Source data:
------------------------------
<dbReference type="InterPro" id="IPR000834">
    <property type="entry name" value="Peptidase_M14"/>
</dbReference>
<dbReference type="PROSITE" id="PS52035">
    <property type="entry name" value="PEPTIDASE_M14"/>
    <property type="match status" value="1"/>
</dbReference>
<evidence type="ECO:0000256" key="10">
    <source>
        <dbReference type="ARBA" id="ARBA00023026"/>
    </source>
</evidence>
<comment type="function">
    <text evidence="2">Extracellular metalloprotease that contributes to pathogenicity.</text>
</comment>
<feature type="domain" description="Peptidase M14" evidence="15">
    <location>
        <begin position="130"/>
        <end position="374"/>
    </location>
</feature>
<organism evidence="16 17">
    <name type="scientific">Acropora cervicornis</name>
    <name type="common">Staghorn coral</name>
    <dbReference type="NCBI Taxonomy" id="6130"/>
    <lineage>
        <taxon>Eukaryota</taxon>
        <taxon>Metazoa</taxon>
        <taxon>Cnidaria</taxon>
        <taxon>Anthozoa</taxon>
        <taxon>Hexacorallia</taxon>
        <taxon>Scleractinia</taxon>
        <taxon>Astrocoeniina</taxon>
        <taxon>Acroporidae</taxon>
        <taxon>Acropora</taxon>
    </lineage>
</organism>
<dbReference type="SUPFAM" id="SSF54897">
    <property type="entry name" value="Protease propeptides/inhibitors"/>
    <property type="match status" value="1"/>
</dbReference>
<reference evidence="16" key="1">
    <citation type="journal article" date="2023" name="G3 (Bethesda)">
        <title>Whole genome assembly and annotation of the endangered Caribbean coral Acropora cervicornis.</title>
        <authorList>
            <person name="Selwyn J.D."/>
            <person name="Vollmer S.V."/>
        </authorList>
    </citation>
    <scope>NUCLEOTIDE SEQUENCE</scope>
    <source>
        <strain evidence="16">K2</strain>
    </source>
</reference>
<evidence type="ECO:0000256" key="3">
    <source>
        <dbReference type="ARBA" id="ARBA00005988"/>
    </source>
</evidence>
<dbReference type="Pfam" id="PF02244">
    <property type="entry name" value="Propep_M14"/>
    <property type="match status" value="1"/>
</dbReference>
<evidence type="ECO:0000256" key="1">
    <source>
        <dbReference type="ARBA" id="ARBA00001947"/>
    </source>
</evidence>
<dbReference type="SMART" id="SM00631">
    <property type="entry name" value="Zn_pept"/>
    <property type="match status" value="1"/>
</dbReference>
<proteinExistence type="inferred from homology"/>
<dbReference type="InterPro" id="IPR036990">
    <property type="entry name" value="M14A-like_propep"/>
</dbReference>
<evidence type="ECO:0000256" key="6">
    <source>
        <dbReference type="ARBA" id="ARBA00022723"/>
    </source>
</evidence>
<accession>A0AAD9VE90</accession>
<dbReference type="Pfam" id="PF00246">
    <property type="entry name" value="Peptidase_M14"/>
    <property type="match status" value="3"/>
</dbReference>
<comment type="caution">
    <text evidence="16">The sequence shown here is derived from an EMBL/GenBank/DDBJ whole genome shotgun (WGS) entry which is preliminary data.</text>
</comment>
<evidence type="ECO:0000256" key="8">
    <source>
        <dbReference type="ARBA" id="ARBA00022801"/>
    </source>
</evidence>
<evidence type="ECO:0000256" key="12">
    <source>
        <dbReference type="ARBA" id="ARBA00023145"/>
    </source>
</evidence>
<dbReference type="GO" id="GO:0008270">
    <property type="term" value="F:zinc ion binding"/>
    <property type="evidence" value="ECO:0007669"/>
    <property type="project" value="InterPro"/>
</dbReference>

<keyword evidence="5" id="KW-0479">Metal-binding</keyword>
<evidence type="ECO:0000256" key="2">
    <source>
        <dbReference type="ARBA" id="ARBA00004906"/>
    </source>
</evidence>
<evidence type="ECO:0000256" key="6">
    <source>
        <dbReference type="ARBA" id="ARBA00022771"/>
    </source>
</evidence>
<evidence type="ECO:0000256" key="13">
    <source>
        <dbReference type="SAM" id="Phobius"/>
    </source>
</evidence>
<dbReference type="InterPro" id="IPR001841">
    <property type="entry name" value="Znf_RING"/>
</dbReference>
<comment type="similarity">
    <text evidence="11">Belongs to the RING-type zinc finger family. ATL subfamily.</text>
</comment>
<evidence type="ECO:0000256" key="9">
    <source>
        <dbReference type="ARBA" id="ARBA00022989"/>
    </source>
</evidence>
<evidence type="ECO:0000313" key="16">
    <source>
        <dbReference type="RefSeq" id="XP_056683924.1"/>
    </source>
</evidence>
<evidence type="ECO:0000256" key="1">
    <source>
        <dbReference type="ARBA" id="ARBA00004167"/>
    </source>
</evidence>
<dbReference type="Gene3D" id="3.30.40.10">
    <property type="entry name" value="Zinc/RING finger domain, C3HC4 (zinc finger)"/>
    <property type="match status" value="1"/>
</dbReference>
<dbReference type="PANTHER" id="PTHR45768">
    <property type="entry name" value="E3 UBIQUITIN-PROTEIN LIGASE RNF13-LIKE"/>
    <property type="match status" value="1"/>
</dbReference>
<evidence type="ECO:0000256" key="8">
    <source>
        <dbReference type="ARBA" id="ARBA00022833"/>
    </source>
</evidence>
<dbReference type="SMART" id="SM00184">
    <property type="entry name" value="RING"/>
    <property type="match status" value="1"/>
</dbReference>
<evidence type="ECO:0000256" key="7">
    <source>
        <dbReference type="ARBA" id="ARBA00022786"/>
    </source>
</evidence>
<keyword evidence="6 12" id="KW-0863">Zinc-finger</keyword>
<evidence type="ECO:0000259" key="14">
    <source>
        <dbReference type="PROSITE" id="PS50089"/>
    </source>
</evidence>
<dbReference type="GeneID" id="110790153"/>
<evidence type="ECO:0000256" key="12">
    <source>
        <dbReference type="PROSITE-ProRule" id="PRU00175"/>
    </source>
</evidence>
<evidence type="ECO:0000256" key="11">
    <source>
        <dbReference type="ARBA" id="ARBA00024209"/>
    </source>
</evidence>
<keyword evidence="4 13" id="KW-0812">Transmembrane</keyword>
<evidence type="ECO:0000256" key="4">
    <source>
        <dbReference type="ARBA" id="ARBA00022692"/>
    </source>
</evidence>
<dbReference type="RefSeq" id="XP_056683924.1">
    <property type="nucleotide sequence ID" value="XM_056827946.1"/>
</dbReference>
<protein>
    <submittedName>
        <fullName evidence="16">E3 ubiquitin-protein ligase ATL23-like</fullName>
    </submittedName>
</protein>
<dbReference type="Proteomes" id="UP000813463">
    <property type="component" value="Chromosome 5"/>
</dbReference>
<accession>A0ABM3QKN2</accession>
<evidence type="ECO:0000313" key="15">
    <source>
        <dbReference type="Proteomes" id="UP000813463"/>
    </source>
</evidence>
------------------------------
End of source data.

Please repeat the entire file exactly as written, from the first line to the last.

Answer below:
<dbReference type="InterPro" id="IPR000834">
    <property type="entry name" value="Peptidase_M14"/>
</dbReference>
<dbReference type="PROSITE" id="PS52035">
    <property type="entry name" value="PEPTIDASE_M14"/>
    <property type="match status" value="1"/>
</dbReference>
<evidence type="ECO:0000256" key="10">
    <source>
        <dbReference type="ARBA" id="ARBA00023026"/>
    </source>
</evidence>
<comment type="function">
    <text evidence="2">Extracellular metalloprotease that contributes to pathogenicity.</text>
</comment>
<feature type="domain" description="Peptidase M14" evidence="15">
    <location>
        <begin position="130"/>
        <end position="374"/>
    </location>
</feature>
<organism evidence="16 17">
    <name type="scientific">Acropora cervicornis</name>
    <name type="common">Staghorn coral</name>
    <dbReference type="NCBI Taxonomy" id="6130"/>
    <lineage>
        <taxon>Eukaryota</taxon>
        <taxon>Metazoa</taxon>
        <taxon>Cnidaria</taxon>
        <taxon>Anthozoa</taxon>
        <taxon>Hexacorallia</taxon>
        <taxon>Scleractinia</taxon>
        <taxon>Astrocoeniina</taxon>
        <taxon>Acroporidae</taxon>
        <taxon>Acropora</taxon>
    </lineage>
</organism>
<dbReference type="SUPFAM" id="SSF54897">
    <property type="entry name" value="Protease propeptides/inhibitors"/>
    <property type="match status" value="1"/>
</dbReference>
<reference evidence="16" key="1">
    <citation type="journal article" date="2023" name="G3 (Bethesda)">
        <title>Whole genome assembly and annotation of the endangered Caribbean coral Acropora cervicornis.</title>
        <authorList>
            <person name="Selwyn J.D."/>
            <person name="Vollmer S.V."/>
        </authorList>
    </citation>
    <scope>NUCLEOTIDE SEQUENCE</scope>
    <source>
        <strain evidence="16">K2</strain>
    </source>
</reference>
<evidence type="ECO:0000256" key="3">
    <source>
        <dbReference type="ARBA" id="ARBA00005988"/>
    </source>
</evidence>
<dbReference type="Pfam" id="PF02244">
    <property type="entry name" value="Propep_M14"/>
    <property type="match status" value="1"/>
</dbReference>
<evidence type="ECO:0000256" key="1">
    <source>
        <dbReference type="ARBA" id="ARBA00001947"/>
    </source>
</evidence>
<dbReference type="SMART" id="SM00631">
    <property type="entry name" value="Zn_pept"/>
    <property type="match status" value="1"/>
</dbReference>
<proteinExistence type="inferred from homology"/>
<dbReference type="InterPro" id="IPR036990">
    <property type="entry name" value="M14A-like_propep"/>
</dbReference>
<evidence type="ECO:0000256" key="6">
    <source>
        <dbReference type="ARBA" id="ARBA00022723"/>
    </source>
</evidence>
<accession>A0AAD9VE90</accession>
<dbReference type="Pfam" id="PF00246">
    <property type="entry name" value="Peptidase_M14"/>
    <property type="match status" value="3"/>
</dbReference>
<comment type="caution">
    <text evidence="16">The sequence shown here is derived from an EMBL/GenBank/DDBJ whole genome shotgun (WGS) entry which is preliminary data.</text>
</comment>
<evidence type="ECO:0000256" key="8">
    <source>
        <dbReference type="ARBA" id="ARBA00022801"/>
    </source>
</evidence>
<evidence type="ECO:0000256" key="12">
    <source>
        <dbReference type="ARBA" id="ARBA00023145"/>
    </source>
</evidence>
<dbReference type="GO" id="GO:0008270">
    <property type="term" value="F:zinc ion binding"/>
    <property type="evidence" value="ECO:0007669"/>
    <property type="project" value="InterPro"/>
</dbReference>

<keyword evidence="5" id="KW-0479">Metal-binding</keyword>
<evidence type="ECO:0000256" key="2">
    <source>
        <dbReference type="ARBA" id="ARBA00004906"/>
    </source>
</evidence>
<evidence type="ECO:0000256" key="6">
    <source>
        <dbReference type="ARBA" id="ARBA00022771"/>
    </source>
</evidence>
<evidence type="ECO:0000256" key="13">
    <source>
        <dbReference type="SAM" id="Phobius"/>
    </source>
</evidence>
<dbReference type="InterPro" id="IPR001841">
    <property type="entry name" value="Znf_RING"/>
</dbReference>
<comment type="similarity">
    <text evidence="11">Belongs to the RING-type zinc finger family. ATL subfamily.</text>
</comment>
<evidence type="ECO:0000256" key="9">
    <source>
        <dbReference type="ARBA" id="ARBA00022989"/>
    </source>
</evidence>
<evidence type="ECO:0000313" key="16">
    <source>
        <dbReference type="RefSeq" id="XP_056683924.1"/>
    </source>
</evidence>
<evidence type="ECO:0000256" key="1">
    <source>
        <dbReference type="ARBA" id="ARBA00004167"/>
    </source>
</evidence>
<dbReference type="Gene3D" id="3.30.40.10">
    <property type="entry name" value="Zinc/RING finger domain, C3HC4 (zinc finger)"/>
    <property type="match status" value="1"/>
</dbReference>
<dbReference type="PANTHER" id="PTHR45768">
    <property type="entry name" value="E3 UBIQUITIN-PROTEIN LIGASE RNF13-LIKE"/>
    <property type="match status" value="1"/>
</dbReference>
<evidence type="ECO:0000256" key="8">
    <source>
        <dbReference type="ARBA" id="ARBA00022833"/>
    </source>
</evidence>
<dbReference type="SMART" id="SM00184">
    <property type="entry name" value="RING"/>
    <property type="match status" value="1"/>
</dbReference>
<evidence type="ECO:0000256" key="7">
    <source>
        <dbReference type="ARBA" id="ARBA00022786"/>
    </source>
</evidence>
<keyword evidence="6 12" id="KW-0863">Zinc-finger</keyword>
<evidence type="ECO:0000259" key="14">
    <source>
        <dbReference type="PROSITE" id="PS50089"/>
    </source>
</evidence>
<dbReference type="GeneID" id="110790153"/>
<evidence type="ECO:0000256" key="12">
    <source>
        <dbReference type="PROSITE-ProRule" id="PRU00175"/>
    </source>
</evidence>
<evidence type="ECO:0000256" key="11">
    <source>
        <dbReference type="ARBA" id="ARBA00024209"/>
    </source>
</evidence>
<keyword evidence="4 13" id="KW-0812">Transmembrane</keyword>
<evidence type="ECO:0000256" key="4">
    <source>
        <dbReference type="ARBA" id="ARBA00022692"/>
    </source>
</evidence>
<dbReference type="RefSeq" id="XP_056683924.1">
    <property type="nucleotide sequence ID" value="XM_056827946.1"/>
</dbReference>
<protein>
    <submittedName>
        <fullName evidence="16">E3 ubiquitin-protein ligase ATL23-like</fullName>
    </submittedName>
</protein>
<dbReference type="Proteomes" id="UP000813463">
    <property type="component" value="Chromosome 5"/>
</dbReference>
<accession>A0ABM3QKN2</accession>
<evidence type="ECO:0000313" key="15">
    <source>
        <dbReference type="Proteomes" id="UP000813463"/>
    </source>
</evidence>